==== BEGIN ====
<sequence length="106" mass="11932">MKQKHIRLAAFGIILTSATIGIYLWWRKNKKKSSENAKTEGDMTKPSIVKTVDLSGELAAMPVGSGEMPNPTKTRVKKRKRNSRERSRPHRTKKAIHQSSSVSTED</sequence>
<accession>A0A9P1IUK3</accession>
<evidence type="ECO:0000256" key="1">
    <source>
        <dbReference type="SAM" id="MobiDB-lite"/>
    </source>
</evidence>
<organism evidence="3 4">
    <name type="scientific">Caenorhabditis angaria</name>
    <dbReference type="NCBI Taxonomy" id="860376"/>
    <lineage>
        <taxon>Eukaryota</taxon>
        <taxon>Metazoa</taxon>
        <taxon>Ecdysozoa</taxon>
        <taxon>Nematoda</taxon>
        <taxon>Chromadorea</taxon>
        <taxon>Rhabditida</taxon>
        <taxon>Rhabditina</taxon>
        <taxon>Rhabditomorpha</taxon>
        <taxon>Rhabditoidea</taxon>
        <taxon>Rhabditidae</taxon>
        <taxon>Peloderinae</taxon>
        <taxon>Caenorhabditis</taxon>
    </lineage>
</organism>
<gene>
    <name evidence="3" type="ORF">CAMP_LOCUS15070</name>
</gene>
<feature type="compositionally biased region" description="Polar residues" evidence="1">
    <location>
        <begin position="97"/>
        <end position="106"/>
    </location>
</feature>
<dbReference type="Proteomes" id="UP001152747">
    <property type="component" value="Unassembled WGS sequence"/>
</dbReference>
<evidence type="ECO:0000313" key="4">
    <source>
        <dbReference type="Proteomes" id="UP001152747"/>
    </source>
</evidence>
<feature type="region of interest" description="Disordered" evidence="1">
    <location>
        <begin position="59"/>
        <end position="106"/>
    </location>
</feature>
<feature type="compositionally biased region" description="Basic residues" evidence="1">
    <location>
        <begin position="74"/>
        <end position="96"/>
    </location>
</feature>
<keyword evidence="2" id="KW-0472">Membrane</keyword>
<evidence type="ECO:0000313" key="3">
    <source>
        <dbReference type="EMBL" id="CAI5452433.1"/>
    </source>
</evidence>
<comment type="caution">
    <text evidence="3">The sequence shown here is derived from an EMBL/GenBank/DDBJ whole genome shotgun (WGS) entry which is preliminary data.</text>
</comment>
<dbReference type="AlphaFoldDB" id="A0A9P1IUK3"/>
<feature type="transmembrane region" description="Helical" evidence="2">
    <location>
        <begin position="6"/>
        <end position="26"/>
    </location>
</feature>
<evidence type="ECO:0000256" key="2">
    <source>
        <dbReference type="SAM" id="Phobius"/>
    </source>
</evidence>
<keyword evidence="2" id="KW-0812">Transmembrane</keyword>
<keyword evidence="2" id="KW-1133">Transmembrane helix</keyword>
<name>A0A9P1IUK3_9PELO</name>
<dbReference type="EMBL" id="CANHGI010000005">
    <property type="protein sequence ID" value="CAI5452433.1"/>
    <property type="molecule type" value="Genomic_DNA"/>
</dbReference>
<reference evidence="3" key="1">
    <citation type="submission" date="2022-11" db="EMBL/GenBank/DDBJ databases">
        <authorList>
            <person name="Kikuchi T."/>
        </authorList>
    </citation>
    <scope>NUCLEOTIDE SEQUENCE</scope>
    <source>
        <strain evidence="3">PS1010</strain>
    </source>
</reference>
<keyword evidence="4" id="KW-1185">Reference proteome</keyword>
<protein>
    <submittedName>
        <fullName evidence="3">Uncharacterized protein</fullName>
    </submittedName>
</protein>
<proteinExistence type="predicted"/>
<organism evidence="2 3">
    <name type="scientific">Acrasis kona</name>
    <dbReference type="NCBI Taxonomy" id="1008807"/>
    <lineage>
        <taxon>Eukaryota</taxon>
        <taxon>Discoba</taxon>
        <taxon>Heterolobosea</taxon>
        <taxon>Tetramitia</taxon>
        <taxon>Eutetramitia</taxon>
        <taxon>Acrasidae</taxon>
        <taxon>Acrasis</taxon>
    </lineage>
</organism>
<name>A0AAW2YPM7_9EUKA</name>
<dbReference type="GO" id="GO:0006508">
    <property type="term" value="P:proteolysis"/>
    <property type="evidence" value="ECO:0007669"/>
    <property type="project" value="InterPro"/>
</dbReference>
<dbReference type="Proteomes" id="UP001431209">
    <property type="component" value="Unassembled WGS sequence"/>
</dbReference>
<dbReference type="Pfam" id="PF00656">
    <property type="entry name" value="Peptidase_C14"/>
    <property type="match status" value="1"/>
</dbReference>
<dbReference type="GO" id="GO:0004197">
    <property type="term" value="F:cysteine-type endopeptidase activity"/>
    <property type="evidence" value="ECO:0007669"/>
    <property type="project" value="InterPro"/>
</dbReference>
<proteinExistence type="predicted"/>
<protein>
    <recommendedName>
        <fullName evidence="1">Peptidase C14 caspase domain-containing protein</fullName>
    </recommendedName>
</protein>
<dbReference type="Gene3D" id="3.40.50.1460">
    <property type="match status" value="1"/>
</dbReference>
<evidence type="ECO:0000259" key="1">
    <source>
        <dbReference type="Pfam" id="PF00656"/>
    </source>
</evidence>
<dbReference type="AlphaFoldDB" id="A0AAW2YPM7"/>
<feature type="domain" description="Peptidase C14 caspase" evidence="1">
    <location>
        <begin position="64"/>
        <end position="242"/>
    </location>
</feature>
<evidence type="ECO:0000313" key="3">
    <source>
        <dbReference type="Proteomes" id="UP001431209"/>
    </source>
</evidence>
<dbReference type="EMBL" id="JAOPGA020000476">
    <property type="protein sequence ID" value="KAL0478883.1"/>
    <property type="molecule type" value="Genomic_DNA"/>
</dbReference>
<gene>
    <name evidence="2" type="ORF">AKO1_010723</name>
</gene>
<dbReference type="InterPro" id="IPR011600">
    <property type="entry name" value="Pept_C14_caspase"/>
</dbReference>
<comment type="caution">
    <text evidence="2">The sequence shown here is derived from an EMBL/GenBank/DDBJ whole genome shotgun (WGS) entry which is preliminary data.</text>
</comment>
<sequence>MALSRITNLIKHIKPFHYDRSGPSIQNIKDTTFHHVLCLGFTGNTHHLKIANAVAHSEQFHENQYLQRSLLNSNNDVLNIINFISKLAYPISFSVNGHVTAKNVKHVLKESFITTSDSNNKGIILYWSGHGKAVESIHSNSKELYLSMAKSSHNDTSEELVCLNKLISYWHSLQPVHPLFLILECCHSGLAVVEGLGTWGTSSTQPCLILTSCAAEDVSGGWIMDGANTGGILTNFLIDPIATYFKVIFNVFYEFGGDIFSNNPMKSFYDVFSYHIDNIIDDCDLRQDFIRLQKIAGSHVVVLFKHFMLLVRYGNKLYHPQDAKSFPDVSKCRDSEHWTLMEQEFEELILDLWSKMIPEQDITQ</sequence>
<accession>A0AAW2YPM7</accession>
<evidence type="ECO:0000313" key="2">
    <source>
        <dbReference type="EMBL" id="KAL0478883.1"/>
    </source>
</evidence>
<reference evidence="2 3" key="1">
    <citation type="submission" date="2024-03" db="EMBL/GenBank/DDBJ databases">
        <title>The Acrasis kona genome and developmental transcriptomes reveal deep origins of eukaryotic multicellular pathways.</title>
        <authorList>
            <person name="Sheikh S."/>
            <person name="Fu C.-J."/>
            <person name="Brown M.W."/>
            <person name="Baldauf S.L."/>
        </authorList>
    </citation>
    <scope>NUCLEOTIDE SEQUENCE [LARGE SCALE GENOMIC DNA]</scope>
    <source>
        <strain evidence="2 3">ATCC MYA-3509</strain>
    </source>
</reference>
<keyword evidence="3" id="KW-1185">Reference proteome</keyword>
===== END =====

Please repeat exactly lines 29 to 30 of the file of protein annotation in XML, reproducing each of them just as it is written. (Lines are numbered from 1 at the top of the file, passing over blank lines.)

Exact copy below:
<feature type="compositionally biased region" description="Polar residues" evidence="1">
    <location>